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End of Year Letter from a friend in Teheran… Bagher Asadi.

January 2, 2021

Bagher Asadi. Teheran. December 31, 2020 (see note below)

Dear Friend/Colleague

The New Year 2021 is right here and knocking on the door. Around these days at the end of each year, all of us tend to wish each other a new year better than the outgoing one. But, this year, with the almost one-year-old Corona pandemic still around and more than kicking, at least in most of the countries seriously afflicted with the naughty virus, the annual customary well-wishing truly comes from the heart. The pandemic has taken such a heavy toll in many societies, on both sides of the development divide, that almost every heavily impacted country – state – feels reeling under the burden. The COVID-19 roller-coaster has indeed exhausted whole populations, even if, it is a matter of deep satisfaction and gratitude, that only a very small percentage of each country’s population has been seriously infected. The psychological burden on everybody, including those not directly touched and afflicted, and the pervading sense of uncertainty, has been tremendous and deeply disquieting, with longer term human cost yet to emerge in years to come.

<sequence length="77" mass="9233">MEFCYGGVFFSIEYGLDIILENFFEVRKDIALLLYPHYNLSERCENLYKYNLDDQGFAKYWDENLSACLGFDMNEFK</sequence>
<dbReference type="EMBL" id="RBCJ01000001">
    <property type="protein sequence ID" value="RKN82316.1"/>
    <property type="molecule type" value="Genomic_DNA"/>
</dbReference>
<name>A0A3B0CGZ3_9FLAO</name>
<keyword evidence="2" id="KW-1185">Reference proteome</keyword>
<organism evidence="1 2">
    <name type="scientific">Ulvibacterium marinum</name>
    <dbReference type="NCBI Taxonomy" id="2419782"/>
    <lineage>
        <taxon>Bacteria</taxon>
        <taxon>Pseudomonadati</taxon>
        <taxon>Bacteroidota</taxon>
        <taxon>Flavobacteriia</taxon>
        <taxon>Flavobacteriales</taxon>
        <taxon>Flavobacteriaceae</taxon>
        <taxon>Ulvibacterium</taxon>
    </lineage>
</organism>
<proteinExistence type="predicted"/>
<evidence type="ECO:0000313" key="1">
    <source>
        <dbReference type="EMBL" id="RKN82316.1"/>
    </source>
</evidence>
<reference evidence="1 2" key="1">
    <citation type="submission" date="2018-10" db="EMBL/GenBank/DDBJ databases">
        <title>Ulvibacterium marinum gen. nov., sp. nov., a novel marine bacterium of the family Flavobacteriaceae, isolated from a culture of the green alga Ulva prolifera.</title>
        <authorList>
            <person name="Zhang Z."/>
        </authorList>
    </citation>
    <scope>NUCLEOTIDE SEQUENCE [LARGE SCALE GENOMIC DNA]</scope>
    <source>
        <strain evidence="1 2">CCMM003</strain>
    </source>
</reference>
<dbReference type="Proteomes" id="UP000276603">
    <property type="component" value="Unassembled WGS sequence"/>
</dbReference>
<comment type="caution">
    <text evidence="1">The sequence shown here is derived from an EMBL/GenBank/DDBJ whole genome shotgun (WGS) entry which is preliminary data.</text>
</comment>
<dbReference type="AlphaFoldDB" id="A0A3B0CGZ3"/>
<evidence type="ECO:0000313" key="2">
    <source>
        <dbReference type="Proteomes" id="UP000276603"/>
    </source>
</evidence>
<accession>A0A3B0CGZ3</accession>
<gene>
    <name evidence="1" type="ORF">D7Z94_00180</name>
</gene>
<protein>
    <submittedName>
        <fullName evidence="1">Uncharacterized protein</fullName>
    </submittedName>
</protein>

Seven months into the situation – in October – and having heard and read about the sudden demise of this or that close friend or colleague, or his wife or relative, due to Corona infection, I – for one – had the feeling that we had been spared the predicament. Well, that was not to be. First my wife, and then my son, and finally myself, became infected with the virus. Their infection, gladly of a weaker variance, was overcome through home-bound quarantine, and mine, of a stronger nature and substantial lung infection, required 6 days of hospitalization and a month of quarantine at home. Thanks God, all of us are alright now, and seem to share the deeply cherished common feeling that nothing in life is more precious than being healthy, first and foremost. All that comes with the baggage of living in an utterly unjust world – whatever the locale – seem to have to be relegated to the backburner till one is safely out of the Corona doldrums. And now tiptoeing into 2021, everybody, everywhere – whether in an advanced capitalism in the United States or in a heavily-sanctioned developing society like Iran – is also grappling with the added anxiety and uncertainty if –and when – the ‘savior’ vaccine will be available adequately – and whether to be administered ‘indiscriminately!